Does it happen often? No. Does it happen? Yes.

    It Might have Choked Artie But it ain't gone'a choke Stymie! Our Gang " The Pooch " (1932)
    Billy J. Stephens HI Service Memphis TN.

  4. #4
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    Default Re: Interpreting R102.7 Existing Structures

    Quote Originally Posted by Terry Beck View Post
    Are older homes really "grandfathered in" according to the codes existing at the time they were intially constructed?
    Yes.

    [IRC-2006, R102.7 Existing Structures.]
    "The legal occupancy of any structure existing on the date of adoption of this code shall be permitted to continue without change, EXCEPT (CAPS ADDED) as is specifically covered in the code, the Internaltional Property Maintenance Code or the International Fire Code, or is deemed necessary by the building official for the general safety and welfare of the occupants and the public."

    (First off, we'll presume that the local jurisdiction has adopted the IRC without changes to this section.)

    Where does the "EXCEPT...." part come into force? Please answer as broad as possible.
    As broad as possible ... An existing structure, built to the code in effect at the time of permit application (assuming it was "built to code", items which were not "built to code" are not covered as those items would not fit within this grandfathering clause) is and will always be allowed to exist under the code in which it was built to.

    Remodeling, additions, repairs, re-roofing, alterations, etc., will be classed as defined in the exiting building code and will be addressed (basically - as broad as possible here) in accordance with the current code in effect at the time of those changes.

    I.e., you have a house built in 1972, it can exist as constructed (assuming it was built to code at that time) without changes, however, when you add a room, that room must meet the code in effect at the time it was permitted.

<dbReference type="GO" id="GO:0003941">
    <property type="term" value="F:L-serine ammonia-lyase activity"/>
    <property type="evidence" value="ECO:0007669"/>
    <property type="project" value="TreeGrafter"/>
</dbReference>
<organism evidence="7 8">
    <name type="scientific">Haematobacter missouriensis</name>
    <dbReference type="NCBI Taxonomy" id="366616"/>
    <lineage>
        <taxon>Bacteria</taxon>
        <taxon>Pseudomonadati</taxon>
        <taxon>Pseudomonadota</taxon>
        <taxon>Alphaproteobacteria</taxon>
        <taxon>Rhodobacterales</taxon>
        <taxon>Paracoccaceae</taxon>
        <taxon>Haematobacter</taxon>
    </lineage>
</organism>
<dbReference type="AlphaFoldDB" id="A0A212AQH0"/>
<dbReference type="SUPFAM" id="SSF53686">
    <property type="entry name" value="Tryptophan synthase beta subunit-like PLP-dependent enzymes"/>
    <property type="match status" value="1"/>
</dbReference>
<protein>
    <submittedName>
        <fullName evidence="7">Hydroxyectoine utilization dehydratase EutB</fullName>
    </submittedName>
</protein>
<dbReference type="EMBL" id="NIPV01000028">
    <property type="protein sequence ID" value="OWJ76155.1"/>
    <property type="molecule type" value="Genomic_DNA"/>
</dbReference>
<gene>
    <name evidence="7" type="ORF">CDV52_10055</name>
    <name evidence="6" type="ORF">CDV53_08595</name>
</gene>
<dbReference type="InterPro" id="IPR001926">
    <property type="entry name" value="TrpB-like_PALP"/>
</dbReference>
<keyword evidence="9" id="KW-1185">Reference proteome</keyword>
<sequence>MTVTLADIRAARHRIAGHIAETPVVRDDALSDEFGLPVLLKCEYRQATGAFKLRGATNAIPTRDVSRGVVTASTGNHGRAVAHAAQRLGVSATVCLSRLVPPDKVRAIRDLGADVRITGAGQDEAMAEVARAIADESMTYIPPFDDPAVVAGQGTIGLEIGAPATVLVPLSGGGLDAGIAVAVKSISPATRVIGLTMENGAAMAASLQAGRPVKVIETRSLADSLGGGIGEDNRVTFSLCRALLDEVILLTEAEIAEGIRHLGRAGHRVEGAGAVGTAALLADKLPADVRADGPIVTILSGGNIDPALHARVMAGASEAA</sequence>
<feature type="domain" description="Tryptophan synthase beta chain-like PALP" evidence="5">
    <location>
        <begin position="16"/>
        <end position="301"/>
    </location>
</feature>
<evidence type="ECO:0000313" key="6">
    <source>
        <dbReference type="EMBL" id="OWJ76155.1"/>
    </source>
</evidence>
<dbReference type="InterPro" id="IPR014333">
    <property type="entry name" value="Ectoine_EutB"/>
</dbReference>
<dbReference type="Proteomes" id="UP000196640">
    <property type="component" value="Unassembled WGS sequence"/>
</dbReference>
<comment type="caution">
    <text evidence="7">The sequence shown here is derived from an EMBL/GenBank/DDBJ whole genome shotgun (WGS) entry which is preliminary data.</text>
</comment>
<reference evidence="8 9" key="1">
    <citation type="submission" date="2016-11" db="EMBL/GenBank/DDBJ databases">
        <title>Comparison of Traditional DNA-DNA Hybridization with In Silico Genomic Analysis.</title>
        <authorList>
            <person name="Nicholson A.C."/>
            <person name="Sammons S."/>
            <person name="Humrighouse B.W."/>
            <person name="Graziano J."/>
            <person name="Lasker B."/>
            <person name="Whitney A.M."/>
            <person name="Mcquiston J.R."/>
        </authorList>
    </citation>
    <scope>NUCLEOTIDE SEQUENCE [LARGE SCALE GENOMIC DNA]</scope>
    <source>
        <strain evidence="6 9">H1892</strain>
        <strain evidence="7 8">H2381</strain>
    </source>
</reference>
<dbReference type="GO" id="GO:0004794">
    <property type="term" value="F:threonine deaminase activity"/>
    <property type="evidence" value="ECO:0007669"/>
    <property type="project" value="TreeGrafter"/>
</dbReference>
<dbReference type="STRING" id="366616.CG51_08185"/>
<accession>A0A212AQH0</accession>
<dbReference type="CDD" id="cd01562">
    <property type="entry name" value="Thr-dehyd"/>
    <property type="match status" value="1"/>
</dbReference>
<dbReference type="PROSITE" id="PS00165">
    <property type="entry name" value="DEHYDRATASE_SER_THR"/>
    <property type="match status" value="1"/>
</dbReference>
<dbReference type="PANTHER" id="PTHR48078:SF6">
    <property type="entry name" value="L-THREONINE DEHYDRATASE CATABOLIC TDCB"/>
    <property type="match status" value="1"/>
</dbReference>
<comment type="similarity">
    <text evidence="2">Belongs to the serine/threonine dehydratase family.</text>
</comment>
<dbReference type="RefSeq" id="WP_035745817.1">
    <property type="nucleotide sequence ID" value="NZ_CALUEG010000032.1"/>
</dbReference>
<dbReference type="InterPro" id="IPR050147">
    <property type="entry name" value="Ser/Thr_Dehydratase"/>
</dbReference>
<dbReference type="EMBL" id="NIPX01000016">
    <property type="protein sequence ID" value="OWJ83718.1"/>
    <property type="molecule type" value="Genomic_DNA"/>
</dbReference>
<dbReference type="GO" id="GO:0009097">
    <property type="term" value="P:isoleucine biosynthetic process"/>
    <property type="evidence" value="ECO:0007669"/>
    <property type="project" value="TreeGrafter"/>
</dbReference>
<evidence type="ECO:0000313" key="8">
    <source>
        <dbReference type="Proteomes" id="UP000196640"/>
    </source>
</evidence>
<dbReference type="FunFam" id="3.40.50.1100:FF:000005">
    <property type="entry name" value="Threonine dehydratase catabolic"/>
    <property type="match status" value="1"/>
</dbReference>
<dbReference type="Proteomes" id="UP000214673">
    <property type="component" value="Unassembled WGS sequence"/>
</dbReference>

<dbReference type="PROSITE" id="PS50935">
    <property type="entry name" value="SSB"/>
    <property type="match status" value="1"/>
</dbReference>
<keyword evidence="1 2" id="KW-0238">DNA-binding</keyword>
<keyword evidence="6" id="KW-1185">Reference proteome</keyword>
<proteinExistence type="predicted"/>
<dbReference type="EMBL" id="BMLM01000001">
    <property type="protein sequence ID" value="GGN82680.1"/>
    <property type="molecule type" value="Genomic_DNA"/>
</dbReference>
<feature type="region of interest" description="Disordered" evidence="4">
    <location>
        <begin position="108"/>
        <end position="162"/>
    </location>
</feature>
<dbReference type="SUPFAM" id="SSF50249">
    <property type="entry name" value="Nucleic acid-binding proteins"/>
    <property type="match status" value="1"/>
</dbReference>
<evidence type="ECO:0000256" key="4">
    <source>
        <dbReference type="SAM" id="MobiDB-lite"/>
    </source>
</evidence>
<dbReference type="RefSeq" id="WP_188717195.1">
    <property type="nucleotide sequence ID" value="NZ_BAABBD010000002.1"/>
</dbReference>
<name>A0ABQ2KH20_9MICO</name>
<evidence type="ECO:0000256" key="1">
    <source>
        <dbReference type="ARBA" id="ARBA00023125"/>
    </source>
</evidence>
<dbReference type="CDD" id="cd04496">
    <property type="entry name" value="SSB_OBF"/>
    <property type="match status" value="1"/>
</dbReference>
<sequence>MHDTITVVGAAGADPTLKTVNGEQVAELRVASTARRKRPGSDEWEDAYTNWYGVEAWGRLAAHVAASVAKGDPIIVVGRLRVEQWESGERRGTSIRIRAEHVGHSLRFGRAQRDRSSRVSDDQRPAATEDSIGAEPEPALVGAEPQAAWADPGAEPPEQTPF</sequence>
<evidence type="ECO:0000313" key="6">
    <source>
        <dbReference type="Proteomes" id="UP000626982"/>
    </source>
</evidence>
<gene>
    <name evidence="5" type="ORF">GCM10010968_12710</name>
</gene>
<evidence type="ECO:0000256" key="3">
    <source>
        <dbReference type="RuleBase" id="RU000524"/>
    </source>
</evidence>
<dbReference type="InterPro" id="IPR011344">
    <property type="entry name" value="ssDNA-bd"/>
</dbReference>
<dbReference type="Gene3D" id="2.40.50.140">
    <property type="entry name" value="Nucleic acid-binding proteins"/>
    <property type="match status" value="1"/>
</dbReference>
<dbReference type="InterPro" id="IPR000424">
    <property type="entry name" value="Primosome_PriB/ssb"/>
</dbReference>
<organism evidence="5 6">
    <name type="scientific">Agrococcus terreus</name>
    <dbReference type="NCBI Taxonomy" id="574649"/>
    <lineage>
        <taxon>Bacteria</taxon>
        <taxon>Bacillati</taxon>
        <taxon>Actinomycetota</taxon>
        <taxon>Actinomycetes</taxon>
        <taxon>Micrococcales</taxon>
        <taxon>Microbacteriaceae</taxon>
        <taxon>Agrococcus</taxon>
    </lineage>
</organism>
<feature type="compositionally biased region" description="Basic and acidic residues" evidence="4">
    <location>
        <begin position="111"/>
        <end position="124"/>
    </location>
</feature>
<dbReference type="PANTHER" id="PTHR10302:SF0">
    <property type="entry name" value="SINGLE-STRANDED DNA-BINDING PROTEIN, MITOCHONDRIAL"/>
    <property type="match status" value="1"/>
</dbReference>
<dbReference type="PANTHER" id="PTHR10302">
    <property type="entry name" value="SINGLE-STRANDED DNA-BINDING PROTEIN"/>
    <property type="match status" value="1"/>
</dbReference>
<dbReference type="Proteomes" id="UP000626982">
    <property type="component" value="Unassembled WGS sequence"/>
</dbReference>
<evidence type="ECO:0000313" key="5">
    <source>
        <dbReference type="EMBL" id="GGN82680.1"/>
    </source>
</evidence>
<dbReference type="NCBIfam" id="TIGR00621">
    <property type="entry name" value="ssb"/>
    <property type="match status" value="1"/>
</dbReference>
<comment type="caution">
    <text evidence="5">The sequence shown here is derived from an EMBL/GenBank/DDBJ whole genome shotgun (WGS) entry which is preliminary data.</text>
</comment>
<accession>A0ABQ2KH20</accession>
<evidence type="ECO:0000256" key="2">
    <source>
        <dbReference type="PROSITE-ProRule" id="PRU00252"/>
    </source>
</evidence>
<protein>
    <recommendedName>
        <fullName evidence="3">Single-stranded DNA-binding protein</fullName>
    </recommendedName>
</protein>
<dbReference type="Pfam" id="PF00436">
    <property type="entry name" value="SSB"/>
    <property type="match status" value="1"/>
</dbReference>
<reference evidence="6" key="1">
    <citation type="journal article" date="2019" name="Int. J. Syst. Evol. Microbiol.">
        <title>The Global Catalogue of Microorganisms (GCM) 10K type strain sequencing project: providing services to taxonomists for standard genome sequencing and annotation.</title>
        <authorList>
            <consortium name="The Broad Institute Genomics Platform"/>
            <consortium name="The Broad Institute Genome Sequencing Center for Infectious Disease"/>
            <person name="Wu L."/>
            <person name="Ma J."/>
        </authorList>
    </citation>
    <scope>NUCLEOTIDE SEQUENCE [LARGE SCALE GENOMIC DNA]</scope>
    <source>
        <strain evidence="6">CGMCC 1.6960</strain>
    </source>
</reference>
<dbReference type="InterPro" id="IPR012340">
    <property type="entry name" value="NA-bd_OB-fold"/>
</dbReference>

Now, there are levels at which you might need to bring the entire structure up to current code, say possibly if you are doing a gut and rebuild, and the cost of repairs exceeds 50% of the value of the house before re-building (I'd have to read the new code regarding this, but the threshold always used to be 50% and then the entire structure would need to meet current code - excepting the structural components which were there originally, i.e., they are not going to make you tear apart a foundation wall or footing to install more steel, heck, might as well knock the entire thing down before doing that).

    Jerry Peck, Construction / Litigation Consultant
    Construction Litigation Consultants, LLC ( www.ConstructionLitigationConsultants.com )
    www.AskCodeMan.com

  5. #5
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    Default Re: Interpreting R102.7 Existing Structures

    That question is one each and every local jurisdiction will have a different view on. As far as hazards to occupants, they don't read code books, they only wait to happen, and every last one should be reported. (Boy do I grow tired of saying that over & over)

    Jerry McCarthy
    Building Code/ Construction Consultant

  6. #6
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    Columbus GA
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    Default Re: Interpreting R102.7 Existing Structures

    In regard to "Repairs and Maintenance" of an existing system.
    You are allowed to do repairs and maintenance, and not have to bring the repair up to the current code (with execptions).
    The root word of Maintainance is Maintain. Which means to keep in it's original condition.
    For example:
    #1 You have a cracked 2 wire ungrounded wall outlet.
    You onle need to replace the receptacle with a 2 wire ungrounded outlet, it is not required to run a new 3 wire branch circuit.
    #2 Upgrade a 60 amp ungrounded panel to a newer panel.